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Being Civil is Really Hard.

So, how do we treat people well when we're pissed off? Should civility even be the goal?

 

Quick note: this post is about anger. It'll dip its toes into topics like abuse.

If those are not topics you want to read about, skip over this one.

 

Here are my thoughts: trying to have a high standard for yourself during conflict is much more important than acing it.

Right now, our society is having a moment where we're supposed to be so thoroughly removed from our emotions during conflict that it sounds like we're sending memos back and forth. But let's be real, for a lot of us, that is just not possible, nor do I think it should even be aspirational.

I am a really passionate, highly emotional person. Anyone who watches my videos (and I am assuming that's most of the people reading this) knows that I am highly expressive. I gesture, I have a very animated face, and when I'm upset, I sound upset. For me to come across like a memo, I would have to divorce myself entirely from my authenticity. And I don't want to do that.

I do not think the goal of civility should be not sounding upset, or being perfectly serene. My take is that the goal ought to be expressing upset in ways aligned with our personal values (more on personal values at a later date). So, maybe I'll still raise my voice, but I will make a concerted effort not to call anyone a butthead. But it can be really hard sometimes to avoid calling people buttheads, and that's important to talk about, too.

First of all, let's talk about why we get mad.

Anger has a really bad reputation, and while I get that it can be uncomfortable to witness or to feel, it is actually really important. We get mad when something feels unjust, and we get mad when we're not being understood. There are things in life that should piss us off! Some stuff sucks, and it makes sense to respond like it sucks. When stuff sucks and we respond like it's fine, that is the less healthy reaction.

Anger is an emotion. Anger is not: rage, abuse, or any specific behavior like yelling, insulting, hitting. Anger is not an excuse for abuse or violence, either. But sometimes, anger will lead to some of these behaviors, and sometimes our best attempts at confronting injustice will in themselves be unjust to others. Sometimes, we yell, or we call someone a butthead.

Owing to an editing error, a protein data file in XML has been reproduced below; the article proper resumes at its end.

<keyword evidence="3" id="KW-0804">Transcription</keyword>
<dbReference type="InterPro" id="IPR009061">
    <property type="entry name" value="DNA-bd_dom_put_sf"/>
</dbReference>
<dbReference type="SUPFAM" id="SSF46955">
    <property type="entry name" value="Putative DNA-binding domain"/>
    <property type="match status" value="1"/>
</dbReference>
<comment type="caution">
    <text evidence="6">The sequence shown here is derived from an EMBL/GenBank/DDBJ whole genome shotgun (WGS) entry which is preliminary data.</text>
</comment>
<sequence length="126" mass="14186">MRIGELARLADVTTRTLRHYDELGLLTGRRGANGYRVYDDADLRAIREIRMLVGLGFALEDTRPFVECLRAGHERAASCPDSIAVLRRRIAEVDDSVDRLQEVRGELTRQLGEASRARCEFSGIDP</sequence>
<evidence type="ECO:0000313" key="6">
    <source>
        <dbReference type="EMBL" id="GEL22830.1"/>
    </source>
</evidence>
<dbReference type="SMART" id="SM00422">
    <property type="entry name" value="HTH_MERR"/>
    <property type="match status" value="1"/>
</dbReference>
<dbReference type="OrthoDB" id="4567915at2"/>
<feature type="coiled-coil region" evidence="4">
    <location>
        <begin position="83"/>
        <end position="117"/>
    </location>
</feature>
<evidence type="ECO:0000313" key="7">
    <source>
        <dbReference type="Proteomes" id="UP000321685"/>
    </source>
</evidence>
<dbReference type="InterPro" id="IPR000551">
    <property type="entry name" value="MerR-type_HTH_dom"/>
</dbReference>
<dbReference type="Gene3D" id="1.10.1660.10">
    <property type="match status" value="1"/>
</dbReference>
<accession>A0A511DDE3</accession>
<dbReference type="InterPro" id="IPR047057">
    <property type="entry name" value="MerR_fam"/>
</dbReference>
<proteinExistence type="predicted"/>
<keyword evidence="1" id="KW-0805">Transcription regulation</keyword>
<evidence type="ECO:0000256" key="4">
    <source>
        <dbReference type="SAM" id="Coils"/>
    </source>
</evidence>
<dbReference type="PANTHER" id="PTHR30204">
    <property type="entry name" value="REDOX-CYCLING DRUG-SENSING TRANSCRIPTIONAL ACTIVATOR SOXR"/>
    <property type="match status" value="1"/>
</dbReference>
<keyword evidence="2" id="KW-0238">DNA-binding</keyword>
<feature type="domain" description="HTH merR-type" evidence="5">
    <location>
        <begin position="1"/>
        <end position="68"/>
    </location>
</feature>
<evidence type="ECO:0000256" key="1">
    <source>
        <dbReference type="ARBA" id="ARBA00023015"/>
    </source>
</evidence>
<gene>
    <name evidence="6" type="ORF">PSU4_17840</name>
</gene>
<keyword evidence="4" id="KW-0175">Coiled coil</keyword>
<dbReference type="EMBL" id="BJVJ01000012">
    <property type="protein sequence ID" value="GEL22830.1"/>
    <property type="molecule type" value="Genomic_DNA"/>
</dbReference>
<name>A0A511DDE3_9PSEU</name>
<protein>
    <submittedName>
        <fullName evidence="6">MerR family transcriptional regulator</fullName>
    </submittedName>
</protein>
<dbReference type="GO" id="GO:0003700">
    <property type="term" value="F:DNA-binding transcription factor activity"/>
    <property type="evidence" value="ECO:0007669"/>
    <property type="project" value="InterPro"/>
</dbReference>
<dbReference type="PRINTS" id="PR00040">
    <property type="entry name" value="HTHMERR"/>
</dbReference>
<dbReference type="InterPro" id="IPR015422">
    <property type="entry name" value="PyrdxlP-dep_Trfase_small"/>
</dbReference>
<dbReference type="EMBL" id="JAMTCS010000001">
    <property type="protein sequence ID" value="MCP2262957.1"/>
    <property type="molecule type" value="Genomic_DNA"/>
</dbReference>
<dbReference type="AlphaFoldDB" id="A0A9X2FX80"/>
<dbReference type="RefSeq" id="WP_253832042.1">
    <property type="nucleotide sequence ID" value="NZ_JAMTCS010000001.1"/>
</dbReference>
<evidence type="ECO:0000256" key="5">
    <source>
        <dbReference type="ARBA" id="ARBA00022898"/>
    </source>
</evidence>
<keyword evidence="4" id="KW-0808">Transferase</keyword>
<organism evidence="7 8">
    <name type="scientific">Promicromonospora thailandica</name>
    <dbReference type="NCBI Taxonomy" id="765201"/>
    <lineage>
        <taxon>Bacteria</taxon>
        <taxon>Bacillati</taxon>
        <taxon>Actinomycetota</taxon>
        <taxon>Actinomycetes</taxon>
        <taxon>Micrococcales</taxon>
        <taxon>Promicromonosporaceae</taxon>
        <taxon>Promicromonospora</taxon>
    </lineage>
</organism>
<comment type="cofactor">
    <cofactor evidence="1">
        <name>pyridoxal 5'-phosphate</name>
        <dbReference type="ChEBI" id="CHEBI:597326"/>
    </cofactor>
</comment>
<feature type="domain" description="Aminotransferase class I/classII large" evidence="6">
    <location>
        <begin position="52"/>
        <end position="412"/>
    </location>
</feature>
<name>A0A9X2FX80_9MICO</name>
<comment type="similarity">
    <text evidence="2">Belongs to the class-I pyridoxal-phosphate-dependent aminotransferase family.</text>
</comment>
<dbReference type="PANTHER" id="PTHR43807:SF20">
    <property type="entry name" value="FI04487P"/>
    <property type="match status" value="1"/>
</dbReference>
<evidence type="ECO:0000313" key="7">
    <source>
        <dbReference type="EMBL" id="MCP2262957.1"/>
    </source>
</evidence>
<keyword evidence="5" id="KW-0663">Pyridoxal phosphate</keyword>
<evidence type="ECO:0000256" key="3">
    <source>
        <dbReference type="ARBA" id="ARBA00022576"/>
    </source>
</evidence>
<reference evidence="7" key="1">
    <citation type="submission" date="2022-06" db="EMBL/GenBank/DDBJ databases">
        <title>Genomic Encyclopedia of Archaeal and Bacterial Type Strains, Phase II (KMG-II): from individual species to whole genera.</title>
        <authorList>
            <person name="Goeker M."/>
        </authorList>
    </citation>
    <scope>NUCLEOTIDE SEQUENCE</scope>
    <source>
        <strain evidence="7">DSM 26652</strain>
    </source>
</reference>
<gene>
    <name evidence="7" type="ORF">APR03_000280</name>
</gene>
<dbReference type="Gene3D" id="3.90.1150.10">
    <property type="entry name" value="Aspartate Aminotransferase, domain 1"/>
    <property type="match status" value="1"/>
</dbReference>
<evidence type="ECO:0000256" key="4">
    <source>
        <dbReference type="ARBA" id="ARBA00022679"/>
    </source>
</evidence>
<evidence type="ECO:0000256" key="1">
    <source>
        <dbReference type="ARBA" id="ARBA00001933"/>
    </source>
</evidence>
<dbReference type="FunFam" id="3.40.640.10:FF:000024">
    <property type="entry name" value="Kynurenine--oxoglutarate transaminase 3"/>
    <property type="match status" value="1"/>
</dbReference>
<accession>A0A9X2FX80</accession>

But I thought we were trying not to call people buttheads.

Operative word: trying. I honestly don't think it's healthy to aspire to never ever ever enact any of these behaviors. "Avoid where possible" is a much more achievable goal, and it comes along with the recognition that sometimes, it's just not possible. Sometimes, people hit a particular pain point. Sometimes, we've tried really really hard to be civil, and it just didn't work. There are a lot of reasons to end up arriving at butthead.

Generally, I think that too much of our societal view of personal growth is aimed at becoming perfect and serene. There will always be something you're doing imperfectly, and in this view, that means there will always be something you're doing wrong. In this view, it is your duty to ascend to perfection, to always be kind, to always have the most patient, measured, nuanced response. And importantly, there will always be someone whose book you can buy about it.

(Okay, I know I started this blog to get used to writing and eventually write books. And I know that what I am doing right now can for sure be lumped into "self help." But I can still try to be ungrifty about it & call out the grifty folk...right?)

Selling perfection is a fantastic grift, because when it inevitably doesn't make everything in your life better forever, it'll be because you simply weren't perfect enough. No matter what happens, it's somehow always your fault. You will always have room to have done whatever it was better. And I don't know about you, but that doesn't inspire me to stay serene and civil.

But what if I DO want to be mad and civil?

I think the place to start is to figure out why you want that, and what it even means to you. Are there benefits to you & your relations that you want from it, or have you just been told you're supposed to want it? If you really do want it, great! I am by no means anti-civility. I am against the idea that it is required at all times in all situations.

I wasn't really planning to go how-to here, but I'll give a few ideas:

  • Express to your partners and friends that you're trying to stop saying butthead so much, and that it would go a long way if they'd validate the times you don't say butthead.

  • Do some research on communication styles that might more effectively get across what you're trying to say when you call someone a butthead. I really like nonviolent communication, where you focus on needs and feelings.

  • When you inevitably do say "butthead," apologize, and re-frame what you want to say without calling the person any names.

  • Remember that when you feel yourself getting escalated in conflict, it's okay to take a break and try again. And try not to spend the break stewing about it. (the last section of this post may help)

So to sum it all up: do your best, but don't expect perfection. Anger is important and powerful, and it's okay to get angry sometimes. Your habits do not need to exist to bring you closer to perfection. You can just exist and do the stuff that aligns with your goals (or, ultimately, not). And of course, where possible, try not to call your loved ones buttheads.



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